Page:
Rudolph Is Shrinking: Climate Change Is Starving Santa's Reindeer

Svalbard reindeer
A reindeer on the Norwegian island of Svalbard. (Image credit: BMJ |

Reindeer are shrinking, and it's not because they're on a diet for the holidays. Rather, climate change is making it difficult for them — and their gestating fetuses — to survive extreme winters, new research shows.

The findings are the culmination of a 16-year study on the reindeer living in Svalbard, a Norwegian archipelago located between Norway and the Arctic. In 1994, the adult reindeer in Svalbard weighed an average of 120 lbs. (55 kilograms), but in 2010, they weighed less than 108 lbs. (49 kg), on average — a 10- to 12-percent drop in weight, said lead study researcher Steve Albon, an emeritus population ecologist at the James Hutton Institute in Scotland.

The drop in weight was linked to warmer winters and summers, he said. Reindeer typically mate in late October and give birth in early June, he said. During the cold, dry winter months, reindeer, including those that are pregnant, forage under the snow for lichen, a slow-growing organism that's part fungi and part algae, Albon said. [6 Surprising Facts About Reindeer]

But warm winter temperatures have increasingly brought rain, not snow, Albon said. Then, when temperatures drop, the wet ground freezes like an ice rink, with the reindeer's tasty lichen stuck beneath the ice.

Unable to get to their food, hundreds, if not thousands, of reindeer die, and pregnant reindeer that survive either lose their fetuses or give birth to smaller calves, Albon said. In fact, 61,000 reindeer starved to death in Siberia following a rain-on-snow event in 2013 to 2014, according to a November 2016 study published in the journal Biology Letters.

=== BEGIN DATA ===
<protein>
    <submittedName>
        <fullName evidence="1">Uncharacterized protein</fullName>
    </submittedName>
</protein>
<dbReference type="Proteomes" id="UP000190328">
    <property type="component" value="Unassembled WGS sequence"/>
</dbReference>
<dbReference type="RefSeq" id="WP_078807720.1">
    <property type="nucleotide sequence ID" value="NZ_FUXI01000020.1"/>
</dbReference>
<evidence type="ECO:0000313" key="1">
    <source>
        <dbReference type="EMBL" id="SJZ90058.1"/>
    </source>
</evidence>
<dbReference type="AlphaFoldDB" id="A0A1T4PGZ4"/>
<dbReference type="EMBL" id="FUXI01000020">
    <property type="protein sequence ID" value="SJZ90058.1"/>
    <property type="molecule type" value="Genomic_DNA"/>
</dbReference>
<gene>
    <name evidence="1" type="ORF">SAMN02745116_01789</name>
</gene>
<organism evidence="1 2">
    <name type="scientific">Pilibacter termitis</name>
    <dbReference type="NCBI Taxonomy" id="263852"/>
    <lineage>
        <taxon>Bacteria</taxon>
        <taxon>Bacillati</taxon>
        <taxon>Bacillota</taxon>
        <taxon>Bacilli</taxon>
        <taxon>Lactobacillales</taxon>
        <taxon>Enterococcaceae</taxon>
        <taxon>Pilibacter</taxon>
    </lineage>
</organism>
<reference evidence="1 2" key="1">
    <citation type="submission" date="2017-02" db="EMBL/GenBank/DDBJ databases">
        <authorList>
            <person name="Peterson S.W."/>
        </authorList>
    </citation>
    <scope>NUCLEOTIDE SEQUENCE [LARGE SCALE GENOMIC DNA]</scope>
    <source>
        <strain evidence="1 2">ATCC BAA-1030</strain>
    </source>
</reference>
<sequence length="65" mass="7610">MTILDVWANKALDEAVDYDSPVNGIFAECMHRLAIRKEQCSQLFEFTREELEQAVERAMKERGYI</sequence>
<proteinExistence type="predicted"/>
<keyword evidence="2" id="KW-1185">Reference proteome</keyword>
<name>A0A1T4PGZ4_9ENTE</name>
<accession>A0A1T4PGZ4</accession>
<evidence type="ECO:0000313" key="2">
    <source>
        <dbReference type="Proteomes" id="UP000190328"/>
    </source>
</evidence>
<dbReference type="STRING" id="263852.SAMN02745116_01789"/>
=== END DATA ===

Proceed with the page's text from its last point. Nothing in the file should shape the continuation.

"In the winter, over the 20 years we've been working there [Svalbard], the temperature has gone up 9 degrees Celsius [16.2 degrees Fahrenheit]," Albon told Live Science. "It's more likely that you'll get these periods where the temperatures go above freezing, and if there's any precipitation, [it later freezes]."

At first, the researchers noticed these ice-rink events happening every six years — in 1996, 2002 and 2008. But then, the icy events began happening every other year year, in 2008, 2010 and 2012, "and we realized that this was related to the warming climate," Albon said. "The Arctic is warming faster than anywhere else on the planet, especially this part of the Arctic."

Shrinking reindeer

Albon and his Norwegian colleagues initially visited Svalbard's reindeer to learn more about their response to parasites. As they measured and weighed the reindeer year after year to see the effect of parasites, they noticed a troubling pattern: There was a huge variation in the number of pregnant females in 1996, 2002 and 2008, the same years the ice-rink events happened. Moreover, the researchers recorded a decline in the adults' skeletal size and weight from the 1990s to the early 2000s, the researchers said.

This happened despite the warmer summers, which led to increased vegetation for the reindeer to eat. Over a 20-year period, the summer temperatures increased by about 2.7 F (1.5 C), Albon said.

"In the summer, 1.5 Celsius doesn't sound like much, but if you increase from a mean [average] of 6 degrees Celsius [42.8 F] in July to 7.5 degrees Celsius [45.5 F], you'll find you get a doubling in vegetation productivity," Albon said. "That's a very substantial change."